Today Earthworks released a new report demonstrating the potential for recycling to offset demand for newly mined metals (copper, lithium, nickel and cobalt) for electric vehicle batteries. Researchers at the University of Technology Sydney’s Institute for Sustainable Futures prepared the report, Reducing new mining for electric vehicle battery metals: responsible sourcing through demand reduction strategies and recycling.
“This research proves that we don’t need to dig new holes in the ground to power the clean energy transition,” said Payal Sampat, Earthworks’ Mining Program Director. “We can accelerate the transition to a sustainable materials economy by ensuring that the minerals in electric vehicle batteries are sourced responsibly.”
According to the research, effectively recycling end-of-life batteries could reduce global EV mineral demand 55% for newly mined copper, 25% for lithium and 35% for cobalt and nickel by 2040—creating an opportunity to significantly reduce the demand for new mining. Given the pace of growth in demand for EVs, it will also be important to pursue other strategies in tandem with recycling, including policies to disincentive private car ownership and make forms of active and public transport more accessible. Any new mining that occurs must adhere to the Initiative for Responsible Mining Assurance standard.
Current battery technologies require a significant amount of materials that are found predominantly in environmentally sensitive and often socio-economically marginalised regions of the world. As demand for these materials increase, the pressures on these regions are likely to be amplified. For clean energy to be truly clean, socially just and ecologically sustainable, responsible options must be developed and supported to reduce adverse effects along the minerals supply chain.
Other Key Findings:
- It is technologically possible to recover all four metals at rates above 90%. Current recovery is limited by the lack of a strong economic driver or policy that could encourage the use of recycled materials.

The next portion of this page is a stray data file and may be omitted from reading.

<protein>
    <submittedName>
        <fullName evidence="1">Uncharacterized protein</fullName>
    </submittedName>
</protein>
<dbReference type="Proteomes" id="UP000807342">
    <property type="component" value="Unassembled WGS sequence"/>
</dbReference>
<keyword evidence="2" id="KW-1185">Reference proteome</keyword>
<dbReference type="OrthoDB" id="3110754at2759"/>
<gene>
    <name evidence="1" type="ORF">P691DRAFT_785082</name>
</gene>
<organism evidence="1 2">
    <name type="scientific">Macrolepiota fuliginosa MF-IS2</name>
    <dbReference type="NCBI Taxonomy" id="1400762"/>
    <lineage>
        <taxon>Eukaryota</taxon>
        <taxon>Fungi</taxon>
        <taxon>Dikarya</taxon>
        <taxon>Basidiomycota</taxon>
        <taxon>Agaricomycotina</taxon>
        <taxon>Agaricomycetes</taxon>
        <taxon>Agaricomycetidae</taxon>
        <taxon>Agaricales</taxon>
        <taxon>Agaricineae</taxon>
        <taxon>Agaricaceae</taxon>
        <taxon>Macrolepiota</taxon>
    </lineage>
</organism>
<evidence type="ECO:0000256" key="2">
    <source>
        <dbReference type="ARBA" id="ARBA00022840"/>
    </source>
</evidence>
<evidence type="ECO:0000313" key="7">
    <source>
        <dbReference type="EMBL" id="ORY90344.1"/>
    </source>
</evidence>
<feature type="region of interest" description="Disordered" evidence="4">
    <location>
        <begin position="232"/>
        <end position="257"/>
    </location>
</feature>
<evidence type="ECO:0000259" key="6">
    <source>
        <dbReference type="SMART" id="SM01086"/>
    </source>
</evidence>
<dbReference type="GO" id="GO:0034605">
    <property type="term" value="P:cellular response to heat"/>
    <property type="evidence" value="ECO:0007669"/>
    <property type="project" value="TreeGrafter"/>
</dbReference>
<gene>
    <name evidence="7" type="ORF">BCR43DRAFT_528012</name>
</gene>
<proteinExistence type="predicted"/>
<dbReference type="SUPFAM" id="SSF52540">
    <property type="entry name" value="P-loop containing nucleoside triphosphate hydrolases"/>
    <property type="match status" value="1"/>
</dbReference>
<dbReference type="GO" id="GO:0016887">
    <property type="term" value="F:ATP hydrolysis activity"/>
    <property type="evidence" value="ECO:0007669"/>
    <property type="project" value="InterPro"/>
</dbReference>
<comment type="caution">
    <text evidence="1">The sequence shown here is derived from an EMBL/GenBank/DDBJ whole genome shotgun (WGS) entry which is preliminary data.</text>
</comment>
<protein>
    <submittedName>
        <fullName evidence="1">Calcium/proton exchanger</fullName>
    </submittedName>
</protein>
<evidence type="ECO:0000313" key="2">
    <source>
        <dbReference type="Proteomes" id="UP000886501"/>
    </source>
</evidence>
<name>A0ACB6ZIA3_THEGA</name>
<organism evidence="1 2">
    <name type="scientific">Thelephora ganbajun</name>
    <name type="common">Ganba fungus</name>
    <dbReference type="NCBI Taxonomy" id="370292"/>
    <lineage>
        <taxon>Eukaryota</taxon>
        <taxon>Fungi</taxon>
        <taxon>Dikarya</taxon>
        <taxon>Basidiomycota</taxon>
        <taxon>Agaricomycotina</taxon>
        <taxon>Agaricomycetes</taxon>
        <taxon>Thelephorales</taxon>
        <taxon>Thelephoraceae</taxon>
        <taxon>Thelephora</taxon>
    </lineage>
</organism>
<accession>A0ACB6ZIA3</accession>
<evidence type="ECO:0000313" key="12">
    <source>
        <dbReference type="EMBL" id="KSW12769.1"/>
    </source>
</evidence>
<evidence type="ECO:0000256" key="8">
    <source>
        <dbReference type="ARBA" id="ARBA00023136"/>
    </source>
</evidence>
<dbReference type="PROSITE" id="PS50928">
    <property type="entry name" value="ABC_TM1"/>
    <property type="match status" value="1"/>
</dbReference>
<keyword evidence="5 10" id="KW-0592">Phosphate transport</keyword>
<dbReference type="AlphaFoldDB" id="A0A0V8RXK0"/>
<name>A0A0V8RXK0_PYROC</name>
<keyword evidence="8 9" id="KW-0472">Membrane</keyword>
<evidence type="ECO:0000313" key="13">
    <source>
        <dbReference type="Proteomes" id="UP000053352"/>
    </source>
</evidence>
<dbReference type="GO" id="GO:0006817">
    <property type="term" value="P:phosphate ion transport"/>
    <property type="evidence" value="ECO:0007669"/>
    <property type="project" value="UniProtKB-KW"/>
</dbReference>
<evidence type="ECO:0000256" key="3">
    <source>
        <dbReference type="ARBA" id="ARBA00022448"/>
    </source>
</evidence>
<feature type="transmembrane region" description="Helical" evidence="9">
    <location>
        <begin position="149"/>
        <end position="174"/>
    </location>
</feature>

- In the future, end-of-life EV batteries are likely to be the major source for secondary metals for cobalt, lithium and nickel. Copper is likely to come from general copper recycling routes.
- While not yet broadly established, reuse schemes could allow batteries to have a second life in a new application once they are no longer considered suitable for EV use. The most likely market is in grid storage applications.
- Reducing demand for private car ownership is an essential part of any strategy to limit new mining. Public transportation and active transport, such as bikes, could reduce demand for private car ownership. The primary barrier is a lack of the necessary policies and incentives to enable such a shift, particularly in North America.
EV manufacturers have a critical role to play in ensuring responsible minerals sourcing. They have a responsibility to demand the minerals used in their products are sourced responsibly, ideally through secondary sources, or through IRMA-compliant mines in the case of primary sourcing.
Best practice policies for managing electric vehicle batteries should align with circular economy principles that prioritize strategies for ensuring decreased material and energy, such as avoidance and reuse, before pursuing recycling and disposal options. The European Union has recently introduced new EV battery regulations in line with circular economy principles. More industrial economies, including the United States, must follow suit. The report also urges adoption of strategies such as end-of-life takeback for EV batteries, traceability along the supply chain, standardization of battery design, modular component replacement and extending battery life, and removing barriers to metals recirculation and battery takeback.
The full report is available here.
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